Thursday, May 31, 2007

Icy Hot really DOES feel cold...

How many of us have used IcyHot (or some other topical analgesic with similar ingredients) and felt that rush of cold come over the area we applied it to. How is it that our brains tell us that it is cold when we can feel it and the temperature is not different. Conversely, when we eat chili peppers (capsaicin) it is sensed as hot.

The receptors in our bodies that detect these things have been understood for many stimuli, but only recently have the ones for hot and cold been discovered... and when you feel hot after eating a jalapeƱo, you may not be that crazy after all.

A paper was published not too long ago that tied the "hot" food receptor (TRPV1) with its close relative TRPV2... the ion channel/receptor that gives us the sensation of heat, or warmth.

And now, a recent paper published in Nature shows the same is true with the cold receptors and menthol, the main ingredient in wintergreen and other mints, and a product of methyl salicylate (found in Bengay and IcyHot...).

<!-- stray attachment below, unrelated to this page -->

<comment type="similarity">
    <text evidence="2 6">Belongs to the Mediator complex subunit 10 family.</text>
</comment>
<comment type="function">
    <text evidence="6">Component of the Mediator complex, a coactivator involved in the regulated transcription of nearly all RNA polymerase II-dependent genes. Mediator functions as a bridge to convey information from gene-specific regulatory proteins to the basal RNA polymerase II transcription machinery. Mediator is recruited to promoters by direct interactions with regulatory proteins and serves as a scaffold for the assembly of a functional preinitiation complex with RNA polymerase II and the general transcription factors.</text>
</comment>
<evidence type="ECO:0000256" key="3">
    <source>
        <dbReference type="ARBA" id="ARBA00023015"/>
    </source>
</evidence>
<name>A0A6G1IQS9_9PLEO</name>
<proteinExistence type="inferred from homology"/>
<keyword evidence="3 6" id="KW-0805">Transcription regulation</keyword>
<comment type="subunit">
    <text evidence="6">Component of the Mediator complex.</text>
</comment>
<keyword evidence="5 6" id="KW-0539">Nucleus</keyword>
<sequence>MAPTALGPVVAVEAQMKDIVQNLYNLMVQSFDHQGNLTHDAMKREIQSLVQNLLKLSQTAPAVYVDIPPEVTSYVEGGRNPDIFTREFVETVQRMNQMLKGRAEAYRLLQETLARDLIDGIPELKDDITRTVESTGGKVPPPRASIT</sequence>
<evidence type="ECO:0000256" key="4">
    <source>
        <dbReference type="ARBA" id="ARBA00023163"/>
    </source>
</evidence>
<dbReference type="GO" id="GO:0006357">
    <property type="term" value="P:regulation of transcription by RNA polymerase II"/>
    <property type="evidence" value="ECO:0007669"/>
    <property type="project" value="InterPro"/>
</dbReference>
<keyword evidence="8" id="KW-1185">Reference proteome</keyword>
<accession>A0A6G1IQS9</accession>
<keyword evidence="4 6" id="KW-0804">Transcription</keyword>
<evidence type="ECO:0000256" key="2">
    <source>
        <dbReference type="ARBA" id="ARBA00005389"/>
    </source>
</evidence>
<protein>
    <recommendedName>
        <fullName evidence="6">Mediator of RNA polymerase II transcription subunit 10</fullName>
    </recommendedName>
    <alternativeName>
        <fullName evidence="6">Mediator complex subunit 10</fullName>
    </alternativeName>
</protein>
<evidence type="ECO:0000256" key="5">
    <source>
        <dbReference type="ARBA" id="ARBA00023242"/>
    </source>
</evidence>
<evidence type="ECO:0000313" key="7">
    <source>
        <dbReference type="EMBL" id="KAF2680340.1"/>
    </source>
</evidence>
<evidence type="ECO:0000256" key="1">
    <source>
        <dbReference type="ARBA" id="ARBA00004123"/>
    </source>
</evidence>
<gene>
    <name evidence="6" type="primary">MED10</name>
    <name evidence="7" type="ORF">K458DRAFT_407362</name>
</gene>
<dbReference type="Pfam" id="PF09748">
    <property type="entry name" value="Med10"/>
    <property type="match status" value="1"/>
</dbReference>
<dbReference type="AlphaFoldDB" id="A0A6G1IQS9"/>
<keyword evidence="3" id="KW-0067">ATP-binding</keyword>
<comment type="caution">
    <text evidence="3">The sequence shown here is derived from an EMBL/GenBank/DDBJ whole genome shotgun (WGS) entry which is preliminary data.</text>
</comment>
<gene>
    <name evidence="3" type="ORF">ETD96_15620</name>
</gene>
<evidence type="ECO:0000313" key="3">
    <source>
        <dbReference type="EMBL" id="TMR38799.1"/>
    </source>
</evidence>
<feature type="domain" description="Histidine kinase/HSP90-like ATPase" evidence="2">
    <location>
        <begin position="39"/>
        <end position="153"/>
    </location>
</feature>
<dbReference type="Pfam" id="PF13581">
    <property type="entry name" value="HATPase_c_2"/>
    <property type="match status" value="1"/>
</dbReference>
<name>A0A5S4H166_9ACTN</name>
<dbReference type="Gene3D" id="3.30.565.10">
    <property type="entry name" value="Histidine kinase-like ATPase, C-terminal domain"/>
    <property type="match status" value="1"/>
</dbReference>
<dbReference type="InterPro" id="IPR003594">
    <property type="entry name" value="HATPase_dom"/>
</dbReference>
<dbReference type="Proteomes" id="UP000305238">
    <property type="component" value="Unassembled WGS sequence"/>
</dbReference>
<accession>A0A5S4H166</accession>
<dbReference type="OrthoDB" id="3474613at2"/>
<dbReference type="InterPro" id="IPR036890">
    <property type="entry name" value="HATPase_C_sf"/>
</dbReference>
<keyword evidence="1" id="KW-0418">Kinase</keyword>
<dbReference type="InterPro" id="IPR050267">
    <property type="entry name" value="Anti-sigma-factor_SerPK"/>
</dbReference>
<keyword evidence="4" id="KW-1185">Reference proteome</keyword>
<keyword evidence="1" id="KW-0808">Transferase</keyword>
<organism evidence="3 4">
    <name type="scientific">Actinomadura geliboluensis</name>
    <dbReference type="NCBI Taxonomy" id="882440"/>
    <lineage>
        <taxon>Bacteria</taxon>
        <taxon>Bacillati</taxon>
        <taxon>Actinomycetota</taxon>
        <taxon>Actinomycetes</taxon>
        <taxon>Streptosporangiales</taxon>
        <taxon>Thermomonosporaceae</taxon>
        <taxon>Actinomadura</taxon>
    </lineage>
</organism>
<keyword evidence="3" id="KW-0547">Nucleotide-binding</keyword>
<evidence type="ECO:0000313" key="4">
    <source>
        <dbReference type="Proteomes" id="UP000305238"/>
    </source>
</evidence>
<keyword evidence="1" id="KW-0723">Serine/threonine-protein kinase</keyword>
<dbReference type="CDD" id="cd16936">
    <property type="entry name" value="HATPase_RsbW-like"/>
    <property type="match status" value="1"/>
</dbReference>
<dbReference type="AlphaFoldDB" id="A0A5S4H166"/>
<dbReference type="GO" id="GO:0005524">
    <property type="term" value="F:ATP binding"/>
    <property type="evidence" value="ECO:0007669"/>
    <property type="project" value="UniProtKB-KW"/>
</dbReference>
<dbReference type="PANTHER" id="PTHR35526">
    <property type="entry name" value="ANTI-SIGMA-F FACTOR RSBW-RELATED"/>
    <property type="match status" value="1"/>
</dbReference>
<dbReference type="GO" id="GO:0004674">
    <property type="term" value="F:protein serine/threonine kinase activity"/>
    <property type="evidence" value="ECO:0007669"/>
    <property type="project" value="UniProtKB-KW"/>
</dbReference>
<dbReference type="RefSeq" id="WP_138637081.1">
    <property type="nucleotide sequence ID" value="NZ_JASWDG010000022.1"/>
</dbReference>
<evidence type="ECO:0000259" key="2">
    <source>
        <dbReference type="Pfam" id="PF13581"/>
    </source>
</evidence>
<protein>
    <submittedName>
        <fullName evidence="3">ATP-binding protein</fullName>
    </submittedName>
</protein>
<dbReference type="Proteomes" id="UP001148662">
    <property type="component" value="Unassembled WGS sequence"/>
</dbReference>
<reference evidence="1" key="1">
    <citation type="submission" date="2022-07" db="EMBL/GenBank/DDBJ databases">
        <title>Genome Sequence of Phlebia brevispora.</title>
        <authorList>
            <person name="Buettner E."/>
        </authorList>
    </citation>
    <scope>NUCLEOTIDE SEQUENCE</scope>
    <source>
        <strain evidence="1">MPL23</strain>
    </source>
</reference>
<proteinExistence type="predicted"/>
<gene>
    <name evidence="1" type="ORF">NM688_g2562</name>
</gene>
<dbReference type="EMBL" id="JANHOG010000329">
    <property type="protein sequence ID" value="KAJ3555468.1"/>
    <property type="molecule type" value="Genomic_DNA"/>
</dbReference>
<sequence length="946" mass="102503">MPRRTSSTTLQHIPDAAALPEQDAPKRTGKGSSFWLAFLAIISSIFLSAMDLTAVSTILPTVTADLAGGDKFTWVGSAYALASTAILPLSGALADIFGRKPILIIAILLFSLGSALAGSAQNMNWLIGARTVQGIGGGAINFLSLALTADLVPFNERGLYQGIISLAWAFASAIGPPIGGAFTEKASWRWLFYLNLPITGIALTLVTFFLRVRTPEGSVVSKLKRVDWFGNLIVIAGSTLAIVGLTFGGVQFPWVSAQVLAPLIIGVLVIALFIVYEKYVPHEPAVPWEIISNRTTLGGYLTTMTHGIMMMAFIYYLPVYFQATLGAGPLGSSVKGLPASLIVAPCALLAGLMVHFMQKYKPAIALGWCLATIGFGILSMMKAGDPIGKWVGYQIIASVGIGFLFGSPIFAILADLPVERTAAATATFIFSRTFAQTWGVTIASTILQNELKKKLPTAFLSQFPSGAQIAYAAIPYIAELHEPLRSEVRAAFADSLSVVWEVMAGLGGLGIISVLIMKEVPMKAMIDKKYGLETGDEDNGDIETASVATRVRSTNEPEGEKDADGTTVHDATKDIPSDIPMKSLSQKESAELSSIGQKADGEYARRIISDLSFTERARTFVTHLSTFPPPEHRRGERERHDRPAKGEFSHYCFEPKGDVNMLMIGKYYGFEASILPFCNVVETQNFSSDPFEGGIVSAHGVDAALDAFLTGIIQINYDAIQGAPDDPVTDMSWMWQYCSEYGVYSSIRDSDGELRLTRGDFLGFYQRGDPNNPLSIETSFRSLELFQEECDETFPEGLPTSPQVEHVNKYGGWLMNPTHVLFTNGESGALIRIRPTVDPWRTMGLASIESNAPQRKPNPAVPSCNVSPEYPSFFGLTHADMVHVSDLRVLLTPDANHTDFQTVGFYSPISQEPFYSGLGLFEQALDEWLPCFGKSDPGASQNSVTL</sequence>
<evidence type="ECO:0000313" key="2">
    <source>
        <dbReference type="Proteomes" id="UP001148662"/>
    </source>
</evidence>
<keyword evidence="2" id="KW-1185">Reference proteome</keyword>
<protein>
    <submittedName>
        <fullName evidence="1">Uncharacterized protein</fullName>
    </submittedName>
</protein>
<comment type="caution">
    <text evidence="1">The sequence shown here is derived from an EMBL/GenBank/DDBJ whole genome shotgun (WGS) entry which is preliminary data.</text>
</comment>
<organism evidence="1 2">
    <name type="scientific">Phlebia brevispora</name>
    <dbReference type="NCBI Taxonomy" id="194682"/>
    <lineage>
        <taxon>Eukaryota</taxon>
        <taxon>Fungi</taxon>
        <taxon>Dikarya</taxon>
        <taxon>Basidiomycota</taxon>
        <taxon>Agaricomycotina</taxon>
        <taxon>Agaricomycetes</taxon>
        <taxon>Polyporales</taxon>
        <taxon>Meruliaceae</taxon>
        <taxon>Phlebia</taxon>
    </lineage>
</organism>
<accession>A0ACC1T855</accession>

The receptor, TRPM8, is activated by both temperatures below 26˚ C and menthol. They tested mice and found that those with the TRPM8 receptor gene knocked out had much less sensitivity to cold (maybe my Mom needs this gene knocked out). However, it appears to not be the only receptor, as theses mice could still detect cold when it got below 15˚ C.

Friday, May 04, 2007

DST- Take 3

I saw this on another blog recently, and I had to share.

It reminds me of the Jefferson Star...

Post Number 09 F9 11 02 9D 74 E3 5B D8 41 56 C5 63 56 88 C0

Can you believe this is my 09-F9-11-02-9D-74-E3-5B-D8-41-56-C5-63-56-88-C0
post... that is incredible.